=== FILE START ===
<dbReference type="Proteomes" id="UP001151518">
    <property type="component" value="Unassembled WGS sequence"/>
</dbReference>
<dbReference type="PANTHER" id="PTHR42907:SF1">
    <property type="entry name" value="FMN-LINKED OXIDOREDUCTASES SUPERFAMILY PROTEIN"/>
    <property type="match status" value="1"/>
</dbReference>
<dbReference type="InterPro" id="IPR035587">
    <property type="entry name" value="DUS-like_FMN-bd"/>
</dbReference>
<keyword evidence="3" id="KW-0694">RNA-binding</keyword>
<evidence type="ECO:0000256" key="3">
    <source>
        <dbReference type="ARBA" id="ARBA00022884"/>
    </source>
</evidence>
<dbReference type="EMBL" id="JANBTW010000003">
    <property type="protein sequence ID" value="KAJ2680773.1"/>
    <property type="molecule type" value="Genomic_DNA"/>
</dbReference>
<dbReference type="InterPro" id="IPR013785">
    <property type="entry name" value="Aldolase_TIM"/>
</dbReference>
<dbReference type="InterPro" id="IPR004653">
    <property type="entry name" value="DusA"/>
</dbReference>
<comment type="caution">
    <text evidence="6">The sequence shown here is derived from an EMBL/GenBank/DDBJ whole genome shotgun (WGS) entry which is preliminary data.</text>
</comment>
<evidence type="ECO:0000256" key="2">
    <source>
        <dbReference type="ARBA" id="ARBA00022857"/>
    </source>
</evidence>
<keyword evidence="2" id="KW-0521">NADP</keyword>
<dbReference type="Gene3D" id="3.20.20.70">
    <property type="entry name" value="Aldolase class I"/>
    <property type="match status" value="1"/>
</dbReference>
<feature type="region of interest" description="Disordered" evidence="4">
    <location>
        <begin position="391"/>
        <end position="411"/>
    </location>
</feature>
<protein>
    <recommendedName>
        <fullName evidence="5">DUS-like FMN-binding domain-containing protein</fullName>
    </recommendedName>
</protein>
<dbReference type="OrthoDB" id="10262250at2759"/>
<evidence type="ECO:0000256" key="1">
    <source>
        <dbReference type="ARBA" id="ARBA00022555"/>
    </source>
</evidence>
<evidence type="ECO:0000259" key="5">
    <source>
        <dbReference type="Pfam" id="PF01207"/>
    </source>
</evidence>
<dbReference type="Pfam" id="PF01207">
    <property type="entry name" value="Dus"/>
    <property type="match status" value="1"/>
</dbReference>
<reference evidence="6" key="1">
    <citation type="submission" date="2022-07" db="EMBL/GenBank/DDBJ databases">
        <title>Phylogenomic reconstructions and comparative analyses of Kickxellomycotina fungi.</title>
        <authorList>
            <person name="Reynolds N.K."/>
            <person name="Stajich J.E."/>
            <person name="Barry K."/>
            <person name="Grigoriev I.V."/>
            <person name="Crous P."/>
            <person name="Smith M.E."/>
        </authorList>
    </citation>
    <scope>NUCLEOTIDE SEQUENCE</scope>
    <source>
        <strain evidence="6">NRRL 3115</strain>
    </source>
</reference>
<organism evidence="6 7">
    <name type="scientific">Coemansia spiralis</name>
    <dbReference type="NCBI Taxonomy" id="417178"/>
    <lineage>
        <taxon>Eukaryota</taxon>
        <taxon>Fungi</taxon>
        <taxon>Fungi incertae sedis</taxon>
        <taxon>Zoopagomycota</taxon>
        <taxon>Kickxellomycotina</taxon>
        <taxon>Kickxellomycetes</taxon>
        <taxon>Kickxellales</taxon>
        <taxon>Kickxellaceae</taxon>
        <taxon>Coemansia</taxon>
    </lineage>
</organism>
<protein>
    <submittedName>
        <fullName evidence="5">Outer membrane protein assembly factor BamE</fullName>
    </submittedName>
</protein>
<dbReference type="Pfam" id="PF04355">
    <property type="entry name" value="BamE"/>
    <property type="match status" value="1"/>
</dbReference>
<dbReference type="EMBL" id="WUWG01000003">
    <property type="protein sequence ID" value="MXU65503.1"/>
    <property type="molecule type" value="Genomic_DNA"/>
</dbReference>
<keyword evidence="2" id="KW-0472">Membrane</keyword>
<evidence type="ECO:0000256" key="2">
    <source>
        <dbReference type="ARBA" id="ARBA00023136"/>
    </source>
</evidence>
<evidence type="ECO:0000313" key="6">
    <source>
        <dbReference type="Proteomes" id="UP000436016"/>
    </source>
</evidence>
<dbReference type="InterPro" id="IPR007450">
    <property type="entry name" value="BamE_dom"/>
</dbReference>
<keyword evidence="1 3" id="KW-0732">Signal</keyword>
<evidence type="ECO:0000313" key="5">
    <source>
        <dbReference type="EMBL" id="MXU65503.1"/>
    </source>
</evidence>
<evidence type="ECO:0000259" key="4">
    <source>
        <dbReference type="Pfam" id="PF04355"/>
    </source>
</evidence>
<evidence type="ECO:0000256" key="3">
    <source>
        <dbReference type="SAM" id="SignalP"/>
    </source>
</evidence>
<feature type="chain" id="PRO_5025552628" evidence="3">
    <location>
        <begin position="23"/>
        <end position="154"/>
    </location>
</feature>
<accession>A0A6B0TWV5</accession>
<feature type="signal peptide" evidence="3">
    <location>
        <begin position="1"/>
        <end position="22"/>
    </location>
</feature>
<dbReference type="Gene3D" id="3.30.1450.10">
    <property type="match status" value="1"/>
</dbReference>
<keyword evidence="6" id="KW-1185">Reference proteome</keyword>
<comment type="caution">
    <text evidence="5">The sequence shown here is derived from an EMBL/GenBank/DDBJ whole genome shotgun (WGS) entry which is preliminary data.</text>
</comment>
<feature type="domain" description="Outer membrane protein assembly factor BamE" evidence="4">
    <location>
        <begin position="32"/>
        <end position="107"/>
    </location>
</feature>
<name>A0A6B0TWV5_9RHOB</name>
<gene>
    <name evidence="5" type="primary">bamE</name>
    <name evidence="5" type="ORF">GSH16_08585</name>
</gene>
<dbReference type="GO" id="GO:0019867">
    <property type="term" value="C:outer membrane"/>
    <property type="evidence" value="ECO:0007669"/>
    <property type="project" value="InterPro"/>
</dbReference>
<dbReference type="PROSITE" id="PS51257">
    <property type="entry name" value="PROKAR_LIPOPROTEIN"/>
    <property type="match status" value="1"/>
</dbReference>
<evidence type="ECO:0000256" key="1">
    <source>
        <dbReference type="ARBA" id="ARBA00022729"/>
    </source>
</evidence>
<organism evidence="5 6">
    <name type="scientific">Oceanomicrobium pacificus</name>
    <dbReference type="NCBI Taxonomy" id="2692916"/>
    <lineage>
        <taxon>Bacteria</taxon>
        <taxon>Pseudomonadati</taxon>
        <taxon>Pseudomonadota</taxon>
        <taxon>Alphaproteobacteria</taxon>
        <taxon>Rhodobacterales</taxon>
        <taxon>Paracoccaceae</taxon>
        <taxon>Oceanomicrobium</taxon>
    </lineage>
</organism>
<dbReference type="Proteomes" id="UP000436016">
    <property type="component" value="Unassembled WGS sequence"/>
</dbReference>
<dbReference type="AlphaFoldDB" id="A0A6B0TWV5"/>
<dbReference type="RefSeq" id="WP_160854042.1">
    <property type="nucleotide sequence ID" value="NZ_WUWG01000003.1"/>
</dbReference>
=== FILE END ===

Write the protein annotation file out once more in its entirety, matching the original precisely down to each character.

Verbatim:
<dbReference type="Proteomes" id="UP001151518">
    <property type="component" value="Unassembled WGS sequence"/>
</dbReference>
<dbReference type="PANTHER" id="PTHR42907:SF1">
    <property type="entry name" value="FMN-LINKED OXIDOREDUCTASES SUPERFAMILY PROTEIN"/>
    <property type="match status" value="1"/>
</dbReference>
<dbReference type="InterPro" id="IPR035587">
    <property type="entry name" value="DUS-like_FMN-bd"/>
</dbReference>
<keyword evidence="3" id="KW-0694">RNA-binding</keyword>
<evidence type="ECO:0000256" key="3">
    <source>
        <dbReference type="ARBA" id="ARBA00022884"/>
    </source>
</evidence>
<dbReference type="EMBL" id="JANBTW010000003">
    <property type="protein sequence ID" value="KAJ2680773.1"/>
    <property type="molecule type" value="Genomic_DNA"/>
</dbReference>
<dbReference type="InterPro" id="IPR013785">
    <property type="entry name" value="Aldolase_TIM"/>
</dbReference>
<dbReference type="InterPro" id="IPR004653">
    <property type="entry name" value="DusA"/>
</dbReference>
<comment type="caution">
    <text evidence="6">The sequence shown here is derived from an EMBL/GenBank/DDBJ whole genome shotgun (WGS) entry which is preliminary data.</text>
</comment>
<evidence type="ECO:0000256" key="2">
    <source>
        <dbReference type="ARBA" id="ARBA00022857"/>
    </source>
</evidence>
<keyword evidence="2" id="KW-0521">NADP</keyword>
<dbReference type="Gene3D" id="3.20.20.70">
    <property type="entry name" value="Aldolase class I"/>
    <property type="match status" value="1"/>
</dbReference>
<feature type="region of interest" description="Disordered" evidence="4">
    <location>
        <begin position="391"/>
        <end position="411"/>
    </location>
</feature>
<protein>
    <recommendedName>
        <fullName evidence="5">DUS-like FMN-binding domain-containing protein</fullName>
    </recommendedName>
</protein>
<dbReference type="OrthoDB" id="10262250at2759"/>
<evidence type="ECO:0000256" key="1">
    <source>
        <dbReference type="ARBA" id="ARBA00022555"/>
    </source>
</evidence>
<evidence type="ECO:0000259" key="5">
    <source>
        <dbReference type="Pfam" id="PF01207"/>
    </source>
</evidence>
<dbReference type="Pfam" id="PF01207">
    <property type="entry name" value="Dus"/>
    <property type="match status" value="1"/>
</dbReference>
<reference evidence="6" key="1">
    <citation type="submission" date="2022-07" db="EMBL/GenBank/DDBJ databases">
        <title>Phylogenomic reconstructions and comparative analyses of Kickxellomycotina fungi.</title>
        <authorList>
            <person name="Reynolds N.K."/>
            <person name="Stajich J.E."/>
            <person name="Barry K."/>
            <person name="Grigoriev I.V."/>
            <person name="Crous P."/>
            <person name="Smith M.E."/>
        </authorList>
    </citation>
    <scope>NUCLEOTIDE SEQUENCE</scope>
    <source>
        <strain evidence="6">NRRL 3115</strain>
    </source>
</reference>
<organism evidence="6 7">
    <name type="scientific">Coemansia spiralis</name>
    <dbReference type="NCBI Taxonomy" id="417178"/>
    <lineage>
        <taxon>Eukaryota</taxon>
        <taxon>Fungi</taxon>
        <taxon>Fungi incertae sedis</taxon>
        <taxon>Zoopagomycota</taxon>
        <taxon>Kickxellomycotina</taxon>
        <taxon>Kickxellomycetes</taxon>
        <taxon>Kickxellales</taxon>
        <taxon>Kickxellaceae</taxon>
        <taxon>Coemansia</taxon>
    </lineage>
</organism>
<protein>
    <submittedName>
        <fullName evidence="5">Outer membrane protein assembly factor BamE</fullName>
    </submittedName>
</protein>
<dbReference type="Pfam" id="PF04355">
    <property type="entry name" value="BamE"/>
    <property type="match status" value="1"/>
</dbReference>
<dbReference type="EMBL" id="WUWG01000003">
    <property type="protein sequence ID" value="MXU65503.1"/>
    <property type="molecule type" value="Genomic_DNA"/>
</dbReference>
<keyword evidence="2" id="KW-0472">Membrane</keyword>
<evidence type="ECO:0000256" key="2">
    <source>
        <dbReference type="ARBA" id="ARBA00023136"/>
    </source>
</evidence>
<evidence type="ECO:0000313" key="6">
    <source>
        <dbReference type="Proteomes" id="UP000436016"/>
    </source>
</evidence>
<dbReference type="InterPro" id="IPR007450">
    <property type="entry name" value="BamE_dom"/>
</dbReference>
<keyword evidence="1 3" id="KW-0732">Signal</keyword>
<evidence type="ECO:0000313" key="5">
    <source>
        <dbReference type="EMBL" id="MXU65503.1"/>
    </source>
</evidence>
<evidence type="ECO:0000259" key="4">
    <source>
        <dbReference type="Pfam" id="PF04355"/>
    </source>
</evidence>
<evidence type="ECO:0000256" key="3">
    <source>
        <dbReference type="SAM" id="SignalP"/>
    </source>
</evidence>
<feature type="chain" id="PRO_5025552628" evidence="3">
    <location>
        <begin position="23"/>
        <end position="154"/>
    </location>
</feature>
<accession>A0A6B0TWV5</accession>
<feature type="signal peptide" evidence="3">
    <location>
        <begin position="1"/>
        <end position="22"/>
    </location>
</feature>
<dbReference type="Gene3D" id="3.30.1450.10">
    <property type="match status" value="1"/>
</dbReference>
<keyword evidence="6" id="KW-1185">Reference proteome</keyword>
<comment type="caution">
    <text evidence="5">The sequence shown here is derived from an EMBL/GenBank/DDBJ whole genome shotgun (WGS) entry which is preliminary data.</text>
</comment>
<feature type="domain" description="Outer membrane protein assembly factor BamE" evidence="4">
    <location>
        <begin position="32"/>
        <end position="107"/>
    </location>
</feature>
<name>A0A6B0TWV5_9RHOB</name>
<gene>
    <name evidence="5" type="primary">bamE</name>
    <name evidence="5" type="ORF">GSH16_08585</name>
</gene>
<dbReference type="GO" id="GO:0019867">
    <property type="term" value="C:outer membrane"/>
    <property type="evidence" value="ECO:0007669"/>
    <property type="project" value="InterPro"/>
</dbReference>
<dbReference type="PROSITE" id="PS51257">
    <property type="entry name" value="PROKAR_LIPOPROTEIN"/>
    <property type="match status" value="1"/>
</dbReference>
<evidence type="ECO:0000256" key="1">
    <source>
        <dbReference type="ARBA" id="ARBA00022729"/>
    </source>
</evidence>
<organism evidence="5 6">
    <name type="scientific">Oceanomicrobium pacificus</name>
    <dbReference type="NCBI Taxonomy" id="2692916"/>
    <lineage>
        <taxon>Bacteria</taxon>
        <taxon>Pseudomonadati</taxon>
        <taxon>Pseudomonadota</taxon>
        <taxon>Alphaproteobacteria</taxon>
        <taxon>Rhodobacterales</taxon>
        <taxon>Paracoccaceae</taxon>
        <taxon>Oceanomicrobium</taxon>
    </lineage>
</organism>
<dbReference type="Proteomes" id="UP000436016">
    <property type="component" value="Unassembled WGS sequence"/>
</dbReference>
<dbReference type="AlphaFoldDB" id="A0A6B0TWV5"/>
<dbReference type="RefSeq" id="WP_160854042.1">
    <property type="nucleotide sequence ID" value="NZ_WUWG01000003.1"/>
</dbReference>